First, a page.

US soldier to plead guilty to trying to help Islamic State terrorist group
HONOLULU (AP) — A Hawaii-based Army soldier accused of attempting to support the Islamic State group will plead guilty, his lawyers told The Associated Press on Tuesday.
Birney Bervar, one of Sgt. 1st Class Ikaika Kang’s attorneys, told the AP that Kang will plead guilty as charged in the indictment, which accuses him of providing material aid to terrorists. Kang is agreeing to a 25-year sentence for charges that could have put him in prison for life, Bervar said.
Alexander Silvert, an assistant federal defender representing Kang, also said the soldier has agreed to plead guilty.
Court documents allege Kang provided classified military information to undercover agents whom he believed were part of the Islamic State group.
Kang is scheduled to withdraw his not guilty plea Thursday, court records show. The hearing was moved from the afternoon to the morning because of concerns about a hurricane headed for Hawaii, Silvert said.
A plea agreement hasn’t been filed in court yet.
A confidential informant told authorities Kang watched videos depicting beheadings and other violence in his room for hours every day, according to court documents.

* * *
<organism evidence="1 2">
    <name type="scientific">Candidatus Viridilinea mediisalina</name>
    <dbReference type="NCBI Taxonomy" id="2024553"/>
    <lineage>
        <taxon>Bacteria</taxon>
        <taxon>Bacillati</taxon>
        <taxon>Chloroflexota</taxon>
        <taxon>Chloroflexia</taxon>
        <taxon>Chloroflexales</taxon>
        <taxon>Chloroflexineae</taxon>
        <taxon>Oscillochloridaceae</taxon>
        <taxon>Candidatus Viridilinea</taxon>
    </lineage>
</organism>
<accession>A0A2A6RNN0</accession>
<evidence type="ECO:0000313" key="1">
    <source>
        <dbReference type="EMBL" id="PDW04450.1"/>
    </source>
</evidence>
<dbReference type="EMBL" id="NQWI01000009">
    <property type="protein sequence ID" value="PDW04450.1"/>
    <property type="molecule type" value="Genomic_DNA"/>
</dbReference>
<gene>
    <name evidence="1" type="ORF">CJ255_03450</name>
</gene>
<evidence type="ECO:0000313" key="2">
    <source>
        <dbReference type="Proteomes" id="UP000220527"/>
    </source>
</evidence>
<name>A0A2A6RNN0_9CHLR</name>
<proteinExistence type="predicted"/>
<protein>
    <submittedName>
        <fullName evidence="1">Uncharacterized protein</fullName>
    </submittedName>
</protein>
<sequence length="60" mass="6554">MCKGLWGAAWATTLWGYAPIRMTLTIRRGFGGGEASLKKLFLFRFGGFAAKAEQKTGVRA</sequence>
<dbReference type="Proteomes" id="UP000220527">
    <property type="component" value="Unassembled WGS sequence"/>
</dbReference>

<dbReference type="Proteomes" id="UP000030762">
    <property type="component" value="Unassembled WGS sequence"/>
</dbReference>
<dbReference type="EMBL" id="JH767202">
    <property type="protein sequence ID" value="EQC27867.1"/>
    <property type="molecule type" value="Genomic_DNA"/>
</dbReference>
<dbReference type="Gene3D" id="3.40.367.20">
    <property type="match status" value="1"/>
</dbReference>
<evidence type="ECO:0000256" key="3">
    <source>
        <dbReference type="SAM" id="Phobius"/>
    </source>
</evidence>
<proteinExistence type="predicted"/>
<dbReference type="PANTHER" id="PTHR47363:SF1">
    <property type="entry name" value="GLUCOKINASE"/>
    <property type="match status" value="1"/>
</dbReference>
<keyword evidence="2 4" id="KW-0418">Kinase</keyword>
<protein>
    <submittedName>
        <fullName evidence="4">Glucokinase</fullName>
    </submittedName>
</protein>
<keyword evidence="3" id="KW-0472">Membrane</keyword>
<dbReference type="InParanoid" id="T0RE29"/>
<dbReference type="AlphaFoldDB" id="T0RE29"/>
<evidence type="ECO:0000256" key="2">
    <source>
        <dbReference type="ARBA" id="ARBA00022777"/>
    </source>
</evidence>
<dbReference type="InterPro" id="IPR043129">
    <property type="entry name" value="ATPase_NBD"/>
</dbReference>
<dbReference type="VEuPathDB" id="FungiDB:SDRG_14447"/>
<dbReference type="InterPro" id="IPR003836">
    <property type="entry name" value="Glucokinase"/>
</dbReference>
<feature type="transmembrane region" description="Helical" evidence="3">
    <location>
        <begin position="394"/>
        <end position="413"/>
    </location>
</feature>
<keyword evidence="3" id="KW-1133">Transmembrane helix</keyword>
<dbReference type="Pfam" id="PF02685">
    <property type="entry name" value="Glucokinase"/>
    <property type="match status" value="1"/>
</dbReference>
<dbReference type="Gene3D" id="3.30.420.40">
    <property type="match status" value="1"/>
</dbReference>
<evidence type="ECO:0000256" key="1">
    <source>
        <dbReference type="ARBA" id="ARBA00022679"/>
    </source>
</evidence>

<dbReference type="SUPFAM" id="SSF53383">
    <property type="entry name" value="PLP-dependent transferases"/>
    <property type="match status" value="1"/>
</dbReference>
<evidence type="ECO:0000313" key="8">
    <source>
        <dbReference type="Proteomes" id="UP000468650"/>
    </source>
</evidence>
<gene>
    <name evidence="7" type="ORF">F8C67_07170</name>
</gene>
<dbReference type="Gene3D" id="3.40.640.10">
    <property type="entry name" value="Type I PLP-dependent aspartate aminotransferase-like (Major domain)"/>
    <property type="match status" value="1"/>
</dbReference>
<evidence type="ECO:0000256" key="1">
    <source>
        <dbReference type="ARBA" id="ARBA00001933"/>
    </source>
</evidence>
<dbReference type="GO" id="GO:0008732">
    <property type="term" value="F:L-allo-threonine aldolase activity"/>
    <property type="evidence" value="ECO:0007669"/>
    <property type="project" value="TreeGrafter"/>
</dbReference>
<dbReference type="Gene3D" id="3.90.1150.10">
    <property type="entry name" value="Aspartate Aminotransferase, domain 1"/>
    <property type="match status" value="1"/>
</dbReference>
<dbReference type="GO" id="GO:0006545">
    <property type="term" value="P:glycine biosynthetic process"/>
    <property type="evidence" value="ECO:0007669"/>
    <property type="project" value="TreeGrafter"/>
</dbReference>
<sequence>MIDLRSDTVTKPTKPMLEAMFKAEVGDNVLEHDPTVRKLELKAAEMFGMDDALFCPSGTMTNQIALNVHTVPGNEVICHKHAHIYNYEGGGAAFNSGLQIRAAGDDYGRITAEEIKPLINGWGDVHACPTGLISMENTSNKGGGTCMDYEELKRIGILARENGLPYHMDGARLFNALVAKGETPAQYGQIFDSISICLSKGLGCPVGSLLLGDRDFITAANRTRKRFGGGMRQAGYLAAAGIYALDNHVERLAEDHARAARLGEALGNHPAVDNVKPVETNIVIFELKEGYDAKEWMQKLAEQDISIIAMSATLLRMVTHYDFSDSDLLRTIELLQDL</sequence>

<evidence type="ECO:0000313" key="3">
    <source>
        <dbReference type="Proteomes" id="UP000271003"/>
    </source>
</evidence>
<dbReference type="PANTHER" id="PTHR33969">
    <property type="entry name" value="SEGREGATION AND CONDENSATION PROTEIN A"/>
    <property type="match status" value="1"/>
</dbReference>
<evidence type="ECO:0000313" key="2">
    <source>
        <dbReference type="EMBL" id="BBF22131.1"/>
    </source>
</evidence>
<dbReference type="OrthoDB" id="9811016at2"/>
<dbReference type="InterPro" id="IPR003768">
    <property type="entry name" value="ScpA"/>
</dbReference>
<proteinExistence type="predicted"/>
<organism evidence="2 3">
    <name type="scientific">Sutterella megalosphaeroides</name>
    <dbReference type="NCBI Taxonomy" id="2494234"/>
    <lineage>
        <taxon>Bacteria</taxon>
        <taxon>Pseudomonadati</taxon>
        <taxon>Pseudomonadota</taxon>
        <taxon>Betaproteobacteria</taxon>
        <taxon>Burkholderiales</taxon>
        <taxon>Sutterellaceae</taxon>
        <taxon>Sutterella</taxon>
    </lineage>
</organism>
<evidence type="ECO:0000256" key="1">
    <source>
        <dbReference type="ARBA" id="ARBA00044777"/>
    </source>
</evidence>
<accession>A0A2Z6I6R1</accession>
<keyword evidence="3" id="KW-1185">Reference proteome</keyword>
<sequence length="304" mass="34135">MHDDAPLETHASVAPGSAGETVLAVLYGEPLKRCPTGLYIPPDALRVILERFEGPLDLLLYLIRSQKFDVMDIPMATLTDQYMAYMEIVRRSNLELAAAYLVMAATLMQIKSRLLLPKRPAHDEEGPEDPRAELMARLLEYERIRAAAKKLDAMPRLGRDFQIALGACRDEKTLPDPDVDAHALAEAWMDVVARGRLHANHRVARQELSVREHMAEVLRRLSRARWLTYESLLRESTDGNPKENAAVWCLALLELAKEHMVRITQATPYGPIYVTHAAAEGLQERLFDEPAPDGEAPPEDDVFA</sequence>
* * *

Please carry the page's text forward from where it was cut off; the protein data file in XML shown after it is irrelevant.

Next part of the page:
Kang told the informant that if he became an Islamic State member, he would be a suicide bomber and attack Schofield Barracks, a sprawling Army base outside Honolulu, according to an affidavit filed in court.
Kang began researching the Muslim religion in 2014, couldn’t wait to move to the Middle East to “join the cause” and was “only in the military for a paycheck,” the informant said, according to the affidavit.
When Kang met with the undercover agents at a home in Honolulu, he pledged allegiance to the group and kissed an Islamic State flag, according to court documents.
Kang may suffer from service-related mental health issues that the government was aware of but neglected to treat, Bervar has said previously.
Kang has been detained without bail since his arrest last year. Kang is still in the Army, but his duty status is “confined,” said Lt. Col. Curt Kellogg, with the 25th Infantry Division.